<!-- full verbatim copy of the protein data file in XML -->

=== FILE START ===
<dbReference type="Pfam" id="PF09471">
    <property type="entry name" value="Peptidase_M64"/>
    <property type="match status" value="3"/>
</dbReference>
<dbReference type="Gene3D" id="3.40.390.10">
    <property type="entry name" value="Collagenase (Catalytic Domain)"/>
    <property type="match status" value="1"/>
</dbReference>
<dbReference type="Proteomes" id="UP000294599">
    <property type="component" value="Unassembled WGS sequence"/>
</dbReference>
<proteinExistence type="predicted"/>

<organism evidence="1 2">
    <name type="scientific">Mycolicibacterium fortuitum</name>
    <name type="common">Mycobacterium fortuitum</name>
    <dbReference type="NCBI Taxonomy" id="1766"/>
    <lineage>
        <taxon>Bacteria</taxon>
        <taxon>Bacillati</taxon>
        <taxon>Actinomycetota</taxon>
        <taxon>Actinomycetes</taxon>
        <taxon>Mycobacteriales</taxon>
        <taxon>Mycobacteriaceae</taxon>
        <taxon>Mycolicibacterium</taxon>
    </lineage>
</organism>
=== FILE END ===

<dbReference type="Pfam" id="PF09471">
    <property type="entry name" value="Peptidase_M64"/>
    <property type="match status" value="3"/>
</dbReference>
<dbReference type="Gene3D" id="3.40.390.10">
    <property type="entry name" value="Collagenase (Catalytic Domain)"/>
    <property type="match status" value="1"/>
</dbReference>
<dbReference type="Proteomes" id="UP000294599">
    <property type="component" value="Unassembled WGS sequence"/>
</dbReference>
<proteinExistence type="predicted"/>

<organism evidence="1 2">
    <name type="scientific">Mycolicibacterium fortuitum</name>
    <name type="common">Mycobacterium fortuitum</name>
    <dbReference type="NCBI Taxonomy" id="1766"/>
    <lineage>
        <taxon>Bacteria</taxon>
        <taxon>Bacillati</taxon>
        <taxon>Actinomycetota</taxon>
        <taxon>Actinomycetes</taxon>
        <taxon>Mycobacteriales</taxon>
        <taxon>Mycobacteriaceae</taxon>
        <taxon>Mycolicibacterium</taxon>
    </lineage>
</organism>